Rabies Virus Binds p75NTR to Hijack and Speed Up Transport Machinery in Nerve Cells

Rabies (and rabies virus, its causative agent) is usually transmitted through the bite of an infected animal into muscle tissue of the new host. From there, the virus travels all the way to the brain, where it multiplies and causes the usually fatal disease. An article published online on August 28, 2014 in the open-access journal PLOS Pathogens sheds light on how the virus hijacks the transport system in nerve cells to reach the brain with maximal speed and efficiency. Pathogens that travel in the blood can spread throughout the body without much effort, courtesy of the heart's pumping action. Those traveling outside the blood stream and needing to cover large distances—like rabies virus which depends on the nerve cell network—need to utilize other means of transport. Nerve cells (or neurons) in the periphery, i.e., at the outskirts of the body, as opposed to the central nervous system or CNS), are highly asymmetric: they have a cell body from which a long protrusion called an axon extends to another nerve cell or a target organ like muscle, along a specific transmission route. Axons can measure several hundred times the diameter of the cell body, and, in addition to rapid transmission of electric impulses, they also transport molecular materials over these distances. Rabies virus is known to somehow use this transport system, and Dr. Eran Perlson, from Tel Aviv University, Israel, and colleagues set out to examine the details of how this occurs. The researchers set up a system to grow asymmetric nerve cells in an observation chamber and use live cell imaging to track how rabies virus particles are transported along the axons. The team focused on the p75NTR receptor, a protein which is found on the tips of peripheral neurons and is known to bind a small molecule called NGF (for nerve growth factor).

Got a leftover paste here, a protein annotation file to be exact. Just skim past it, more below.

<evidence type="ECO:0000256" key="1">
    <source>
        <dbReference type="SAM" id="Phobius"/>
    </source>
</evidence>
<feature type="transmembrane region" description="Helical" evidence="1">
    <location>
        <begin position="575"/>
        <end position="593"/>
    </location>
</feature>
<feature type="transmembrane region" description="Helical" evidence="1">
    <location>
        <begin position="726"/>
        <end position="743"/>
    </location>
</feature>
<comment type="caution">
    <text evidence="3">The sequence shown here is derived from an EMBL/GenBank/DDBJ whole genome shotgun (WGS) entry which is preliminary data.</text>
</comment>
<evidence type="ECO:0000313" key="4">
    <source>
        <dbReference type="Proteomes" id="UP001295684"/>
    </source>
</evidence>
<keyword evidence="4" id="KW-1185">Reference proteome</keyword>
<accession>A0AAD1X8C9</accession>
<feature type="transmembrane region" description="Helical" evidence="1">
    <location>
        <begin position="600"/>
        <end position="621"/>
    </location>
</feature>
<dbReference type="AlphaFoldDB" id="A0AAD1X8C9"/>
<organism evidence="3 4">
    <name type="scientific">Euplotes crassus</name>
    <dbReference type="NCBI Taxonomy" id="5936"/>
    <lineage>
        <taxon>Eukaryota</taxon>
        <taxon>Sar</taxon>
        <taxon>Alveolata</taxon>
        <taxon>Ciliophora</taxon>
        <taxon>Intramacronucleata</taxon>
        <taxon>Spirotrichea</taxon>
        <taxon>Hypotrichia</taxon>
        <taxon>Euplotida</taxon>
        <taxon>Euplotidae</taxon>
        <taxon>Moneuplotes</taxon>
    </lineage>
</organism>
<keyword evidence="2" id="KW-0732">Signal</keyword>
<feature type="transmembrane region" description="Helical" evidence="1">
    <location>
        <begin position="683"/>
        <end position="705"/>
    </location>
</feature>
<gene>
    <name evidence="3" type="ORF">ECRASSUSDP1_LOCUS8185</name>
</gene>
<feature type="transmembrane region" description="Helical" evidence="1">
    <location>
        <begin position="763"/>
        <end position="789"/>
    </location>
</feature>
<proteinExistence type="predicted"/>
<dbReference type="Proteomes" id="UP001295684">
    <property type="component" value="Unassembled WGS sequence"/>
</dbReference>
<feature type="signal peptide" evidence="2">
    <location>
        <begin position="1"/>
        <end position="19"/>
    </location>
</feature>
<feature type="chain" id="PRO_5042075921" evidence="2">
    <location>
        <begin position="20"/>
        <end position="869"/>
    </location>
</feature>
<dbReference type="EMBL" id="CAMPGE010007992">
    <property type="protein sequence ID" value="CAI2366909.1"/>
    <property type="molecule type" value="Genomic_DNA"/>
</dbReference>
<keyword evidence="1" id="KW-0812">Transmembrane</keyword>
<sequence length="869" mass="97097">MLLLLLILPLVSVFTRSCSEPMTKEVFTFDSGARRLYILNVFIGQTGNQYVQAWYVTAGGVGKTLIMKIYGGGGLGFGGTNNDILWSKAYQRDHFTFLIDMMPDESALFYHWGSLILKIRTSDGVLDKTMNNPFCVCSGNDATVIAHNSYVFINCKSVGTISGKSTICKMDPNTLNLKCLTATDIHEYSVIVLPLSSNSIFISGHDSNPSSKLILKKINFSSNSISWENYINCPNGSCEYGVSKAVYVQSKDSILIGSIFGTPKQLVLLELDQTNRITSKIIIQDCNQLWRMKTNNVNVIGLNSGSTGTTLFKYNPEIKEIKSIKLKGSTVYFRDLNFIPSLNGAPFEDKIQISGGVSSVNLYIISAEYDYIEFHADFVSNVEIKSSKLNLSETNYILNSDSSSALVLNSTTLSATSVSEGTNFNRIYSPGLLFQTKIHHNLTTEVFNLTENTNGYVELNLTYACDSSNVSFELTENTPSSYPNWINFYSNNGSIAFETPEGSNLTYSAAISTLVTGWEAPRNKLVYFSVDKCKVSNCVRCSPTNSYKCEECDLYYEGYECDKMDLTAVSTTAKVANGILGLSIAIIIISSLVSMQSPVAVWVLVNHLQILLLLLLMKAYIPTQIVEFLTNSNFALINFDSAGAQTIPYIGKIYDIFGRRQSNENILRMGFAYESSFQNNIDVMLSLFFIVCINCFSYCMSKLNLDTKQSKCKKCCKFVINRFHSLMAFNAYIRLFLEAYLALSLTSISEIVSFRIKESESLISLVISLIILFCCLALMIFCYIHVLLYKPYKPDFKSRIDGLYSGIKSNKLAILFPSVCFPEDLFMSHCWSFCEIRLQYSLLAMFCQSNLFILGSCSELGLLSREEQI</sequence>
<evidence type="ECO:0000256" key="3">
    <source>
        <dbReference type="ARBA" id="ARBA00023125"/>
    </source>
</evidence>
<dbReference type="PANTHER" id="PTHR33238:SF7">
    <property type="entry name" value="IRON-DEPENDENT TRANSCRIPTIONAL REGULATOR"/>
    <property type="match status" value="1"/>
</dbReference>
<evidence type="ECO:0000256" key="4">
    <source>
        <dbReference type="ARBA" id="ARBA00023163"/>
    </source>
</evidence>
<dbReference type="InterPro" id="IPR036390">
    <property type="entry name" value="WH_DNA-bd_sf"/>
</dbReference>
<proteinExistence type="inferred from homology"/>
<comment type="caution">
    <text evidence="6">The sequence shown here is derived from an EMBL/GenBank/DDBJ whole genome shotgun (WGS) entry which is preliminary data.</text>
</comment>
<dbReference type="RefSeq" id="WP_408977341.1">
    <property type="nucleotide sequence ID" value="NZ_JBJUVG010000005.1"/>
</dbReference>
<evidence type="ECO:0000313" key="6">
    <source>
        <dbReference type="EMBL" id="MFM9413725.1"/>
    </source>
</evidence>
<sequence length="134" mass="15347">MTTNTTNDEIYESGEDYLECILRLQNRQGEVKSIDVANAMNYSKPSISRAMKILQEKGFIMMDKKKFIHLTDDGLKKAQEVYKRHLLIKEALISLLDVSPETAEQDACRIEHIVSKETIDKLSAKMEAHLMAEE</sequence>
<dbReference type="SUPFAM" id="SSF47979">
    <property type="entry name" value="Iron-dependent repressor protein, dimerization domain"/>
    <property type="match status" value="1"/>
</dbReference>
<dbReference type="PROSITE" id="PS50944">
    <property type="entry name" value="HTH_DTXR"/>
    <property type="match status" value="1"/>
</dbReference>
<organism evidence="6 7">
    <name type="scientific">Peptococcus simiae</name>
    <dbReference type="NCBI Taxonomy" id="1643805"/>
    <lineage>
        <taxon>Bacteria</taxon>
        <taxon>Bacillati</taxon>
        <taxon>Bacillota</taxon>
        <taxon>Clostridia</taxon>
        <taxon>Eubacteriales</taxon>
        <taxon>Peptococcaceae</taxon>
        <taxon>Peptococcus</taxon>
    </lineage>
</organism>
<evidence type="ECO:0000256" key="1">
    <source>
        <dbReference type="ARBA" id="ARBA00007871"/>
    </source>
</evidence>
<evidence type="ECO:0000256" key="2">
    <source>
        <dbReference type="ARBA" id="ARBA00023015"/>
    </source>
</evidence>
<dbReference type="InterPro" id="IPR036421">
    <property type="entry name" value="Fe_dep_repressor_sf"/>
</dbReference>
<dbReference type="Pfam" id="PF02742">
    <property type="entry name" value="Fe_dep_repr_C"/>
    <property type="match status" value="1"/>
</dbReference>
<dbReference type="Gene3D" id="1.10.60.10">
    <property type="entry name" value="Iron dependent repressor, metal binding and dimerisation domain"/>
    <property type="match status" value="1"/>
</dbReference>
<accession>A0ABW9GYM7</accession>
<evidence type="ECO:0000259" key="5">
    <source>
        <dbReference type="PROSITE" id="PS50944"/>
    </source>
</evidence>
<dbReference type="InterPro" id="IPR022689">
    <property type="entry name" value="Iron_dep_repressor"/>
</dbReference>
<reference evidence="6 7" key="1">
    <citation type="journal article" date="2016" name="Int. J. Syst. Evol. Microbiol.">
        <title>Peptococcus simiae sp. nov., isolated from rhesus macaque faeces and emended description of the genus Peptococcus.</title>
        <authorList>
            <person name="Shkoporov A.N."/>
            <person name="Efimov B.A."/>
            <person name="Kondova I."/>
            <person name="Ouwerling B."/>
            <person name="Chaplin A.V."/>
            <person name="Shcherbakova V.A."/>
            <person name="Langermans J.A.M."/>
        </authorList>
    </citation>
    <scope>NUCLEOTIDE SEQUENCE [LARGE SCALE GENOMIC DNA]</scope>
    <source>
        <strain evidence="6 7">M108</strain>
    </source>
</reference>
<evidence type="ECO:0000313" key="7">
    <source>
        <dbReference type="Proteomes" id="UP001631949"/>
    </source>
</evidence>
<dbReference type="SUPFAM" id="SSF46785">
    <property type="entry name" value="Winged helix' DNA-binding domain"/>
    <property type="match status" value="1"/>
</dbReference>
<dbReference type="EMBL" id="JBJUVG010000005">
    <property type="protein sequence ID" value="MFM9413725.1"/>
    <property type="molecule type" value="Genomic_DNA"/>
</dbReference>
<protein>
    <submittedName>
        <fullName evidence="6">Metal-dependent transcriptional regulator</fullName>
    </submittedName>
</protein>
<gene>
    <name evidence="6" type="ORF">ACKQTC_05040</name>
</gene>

Login Or Register To Read Full Story